Aims: Abnormalities involving proliferation, apoptosis, and angiogenesis are important in tumorigenesis. The purpose of this study was to examine these three biological processes, and their relation with the clinical stage and cytological grade in multiple myeloma (MM).
Methods: Fifty four newly diagnosed patients with MM were studied by immunohistochemistry using bone marrow clot sections. Proliferation and apoptosis were evaluated for the proportion of MM cells (indicated by morphology and CD138 reactivity) positive for the Ki67 antigen and single stranded DNA (ssDNA), respectively. Angiogenesis was evaluated by measuring the intratumoral microvessel density (IMVD) and by assessing the immunoreactivity of vascular endothelial growth factor (VEGF).
Results: There were 30 men and 24 women (median age, 65 years; range, 37–84). At initial presentation, 15 (28%) were in Durie stage I, 15 (28%) in stage II, and 24 (44%) in stage III. Advanced clinical stage correlated with high cytological grade (p < 0.03). The medians for Ki67, ssDNA, and IMVD were 4.4% (range, 0–15%), 0.2% (range, 0–2.8%), and 15.5 (range, 0–63), respectively. Among these three continuous parameters, the only significant correlation was that between Ki67 and IMVD (p < 0.0001). Both Ki67 and IMVD also correlated with the clinical stage, cytological grade, and VEGF positivity (p <0.05). No correlation was found between ssDNA and all of the other parameters.
Conclusions: These data suggest that proliferation is associated with angiogenesis in MM. Furthermore, proliferation and angiogenesis, but not apoptosis, may be important in disease progression. Lastly, increased production of VEGF may be one of the contributing factors to the increase in intratumoral vascularity seen in advanced MM.
- multiple myeloma
- clinical stage
- cytological grade
- IL, interleukin
- IMVD, intratumoral microvessel density
- MM, multiple myeloma
- ssDNA, single stranded DNA
- VEGF, vascular endothelial growth factor
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- IL, interleukin
- IMVD, intratumoral microvessel density
- MM, multiple myeloma
- ssDNA, single stranded DNA
- VEGF, vascular endothelial growth factor
Multiple myeloma (MM) is a progressively fatal disease characterised by the accumulation of malignant plasma cells in the bone marrow.1 Previous studies have provided insights into the pathogenesis of this disease, and defects involving proliferation, apoptosis, and angiogenesis are believed to be important.2 Proliferation as measured by bromodeoxyuridine labelling of MM cells has been shown to be an important prognostic factor for MM.3 Proliferation assessed by immunohistochemistry to detect the Ki67 antigen is also associated with advanced pathological stage of MM.4 More recent studies of MM have examined the roles of angiogenesis and apoptosis in this disease. Abnormalities of the apoptosis related proteins have been observed in MM. For instance, overexpression of bcl-2 is present in most patients with MM,5 and this abnormality may mediate the resistance of MM cells to apoptosis induced by dexamethasone and interleukin 6 (IL-6) deprivation.6,7 In addition, mutations of the tumour suppressor gene p53 are present in 5% of patients with MM and 20–40% of patients with acute plasma cell leukaemia. As for angiogenesis, a recent study showed that an increase in the bone marrow microvessel density in MM is associated with a worse prognosis.8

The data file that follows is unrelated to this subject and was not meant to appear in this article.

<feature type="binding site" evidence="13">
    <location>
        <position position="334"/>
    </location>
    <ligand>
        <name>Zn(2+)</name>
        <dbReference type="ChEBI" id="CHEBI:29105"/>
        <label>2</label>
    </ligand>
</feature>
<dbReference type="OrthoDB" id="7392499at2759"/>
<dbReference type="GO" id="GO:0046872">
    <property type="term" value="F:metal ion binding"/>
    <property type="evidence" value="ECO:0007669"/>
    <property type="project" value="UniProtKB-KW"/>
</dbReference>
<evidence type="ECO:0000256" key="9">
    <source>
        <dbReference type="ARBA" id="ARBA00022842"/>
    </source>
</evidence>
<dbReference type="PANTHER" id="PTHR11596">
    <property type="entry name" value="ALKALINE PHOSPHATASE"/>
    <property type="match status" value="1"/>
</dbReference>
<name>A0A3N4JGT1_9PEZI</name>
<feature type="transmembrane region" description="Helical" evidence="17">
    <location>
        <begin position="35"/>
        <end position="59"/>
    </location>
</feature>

“Proliferation as measured by bromodeoxyuridine labelling of multiple myeloma cells has been shown to be an important prognostic factor for multiple myeloma”
To our knowledge, no reported studies have evaluated proliferation, apoptosis, and angiogenesis at the same time. Vacca et al reported an association between increased intratumoral vascularity and a high plasma cell labelling index.9 Nevertheless, how apoptosis is related to proliferation or intratumoral vascularity is unclear. In addition, little is known about the relation between these biological processes and the clinical stage or cytological grade of MM. Thus, the purpose of our study was to examine proliferation, apoptosis, and angiogenesis in 54 patients with newly diagnosed MM. Specifically, we evaluated whether there is a correlation among these three biological processes, and how these processes are related to the clinical stage or cytological grade.
Fifty four newly diagnosed patients with MM were randomly identified and retrieved from the file between 1988 and 2000 in the department of laboratory medicine, Nagoya University School of Medicine.
Monoclonal antibodies and immunohistochemistry
Monoclonal antibodies used in our study were directed against the following antigens: Ki67, (1/100 dilution; Immunotech, Marseille, France), CD34 (1/100 dilution; Immunotech), single stranded DNA (ssDNA) (1/100 dilution; Dako, Kyoto, Japan), and vascular endothelial growth factor (VEGF; 1/200 dilution; Santa Cruz Biotechnology, Santa Cruz, California, USA). Immunohistochemistry was performed on 3 μm tissue sections of formalin fixed, paraffin wax embedded bone marrow aspirate clots. After dewaxing in xylene and dehydration through graded concentrations of ethanol, the tissue sections were subjected to microwave antigen retrieval (750 W; citrate buffer, 0.01 mol/litre, pH 6.0) for five minutes. The tissue sections were subsequently put into an automated immunostainer (Ventana Medical System, Tucson, Arizona, USA). For each case, double marker analysis was performed combining CD138 with Ki67 and ssDNA. Reactivity for Ki67 and ssDNA was detected by a streptavidin–alkaline phosphatase system with nitroblue tetrazolium/5-bromo-4-chloro-3-indolyl phosphatase as the chromogen. After washing in phosphate buffered saline (0.1 mol/litre, pH 7.5) three times, immunohistochemical staining for CD138 (1/40 dilution; Serotec, Kidlington, UK) was performed using a streptavidin–biotin–peroxidase linking system and diaminobenzidine as the chromogen. Counterstaining was then performed using haematoxylin.